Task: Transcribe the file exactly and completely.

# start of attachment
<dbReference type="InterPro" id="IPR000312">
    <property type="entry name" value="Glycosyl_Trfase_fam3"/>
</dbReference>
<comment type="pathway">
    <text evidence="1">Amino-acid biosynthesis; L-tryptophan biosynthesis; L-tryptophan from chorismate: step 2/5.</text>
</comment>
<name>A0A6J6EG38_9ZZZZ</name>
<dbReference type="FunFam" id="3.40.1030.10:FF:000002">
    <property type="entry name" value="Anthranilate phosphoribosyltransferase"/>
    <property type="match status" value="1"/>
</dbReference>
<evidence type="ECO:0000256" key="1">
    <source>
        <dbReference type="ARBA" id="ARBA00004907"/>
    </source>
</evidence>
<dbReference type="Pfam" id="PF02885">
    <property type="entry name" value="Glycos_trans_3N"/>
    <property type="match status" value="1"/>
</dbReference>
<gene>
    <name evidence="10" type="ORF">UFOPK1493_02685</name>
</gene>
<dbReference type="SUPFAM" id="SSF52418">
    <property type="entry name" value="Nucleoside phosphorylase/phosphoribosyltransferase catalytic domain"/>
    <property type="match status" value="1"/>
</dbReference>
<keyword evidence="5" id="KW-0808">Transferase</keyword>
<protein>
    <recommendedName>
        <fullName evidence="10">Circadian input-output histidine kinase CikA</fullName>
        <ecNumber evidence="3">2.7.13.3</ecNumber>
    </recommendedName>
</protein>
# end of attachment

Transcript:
<dbReference type="InterPro" id="IPR000312">
    <property type="entry name" value="Glycosyl_Trfase_fam3"/>
</dbReference>
<comment type="pathway">
    <text evidence="1">Amino-acid biosynthesis; L-tryptophan biosynthesis; L-tryptophan from chorismate: step 2/5.</text>
</comment>
<name>A0A6J6EG38_9ZZZZ</name>
<dbReference type="FunFam" id="3.40.1030.10:FF:000002">
    <property type="entry name" value="Anthranilate phosphoribosyltransferase"/>
    <property type="match status" value="1"/>
</dbReference>
<evidence type="ECO:0000256" key="1">
    <source>
        <dbReference type="ARBA" id="ARBA00004907"/>
    </source>
</evidence>
<dbReference type="Pfam" id="PF02885">
    <property type="entry name" value="Glycos_trans_3N"/>
    <property type="match status" value="1"/>
</dbReference>
<gene>
    <name evidence="10" type="ORF">UFOPK1493_02685</name>
</gene>
<dbReference type="SUPFAM" id="SSF52418">
    <property type="entry name" value="Nucleoside phosphorylase/phosphoribosyltransferase catalytic domain"/>
    <property type="match status" value="1"/>
</dbReference>
<keyword evidence="5" id="KW-0808">Transferase</keyword>
<protein>
    <recommendedName>
        <fullName evidence="10">Circadian input-output histidine kinase CikA</fullName>
        <ecNumber evidence="3">2.7.13.3</ecNumber>
    </recommendedName>
</protein>